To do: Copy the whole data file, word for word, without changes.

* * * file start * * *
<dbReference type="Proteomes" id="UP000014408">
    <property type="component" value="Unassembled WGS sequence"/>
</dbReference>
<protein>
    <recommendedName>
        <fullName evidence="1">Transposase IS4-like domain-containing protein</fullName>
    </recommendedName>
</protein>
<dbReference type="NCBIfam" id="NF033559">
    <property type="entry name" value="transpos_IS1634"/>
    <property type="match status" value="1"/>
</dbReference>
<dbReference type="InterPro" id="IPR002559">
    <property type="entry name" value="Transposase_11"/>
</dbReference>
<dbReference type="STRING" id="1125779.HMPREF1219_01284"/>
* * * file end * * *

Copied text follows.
<dbReference type="Proteomes" id="UP000014408">
    <property type="component" value="Unassembled WGS sequence"/>
</dbReference>
<protein>
    <recommendedName>
        <fullName evidence="1">Transposase IS4-like domain-containing protein</fullName>
    </recommendedName>
</protein>
<dbReference type="NCBIfam" id="NF033559">
    <property type="entry name" value="transpos_IS1634"/>
    <property type="match status" value="1"/>
</dbReference>
<dbReference type="InterPro" id="IPR002559">
    <property type="entry name" value="Transposase_11"/>
</dbReference>
<dbReference type="STRING" id="1125779.HMPREF1219_01284"/>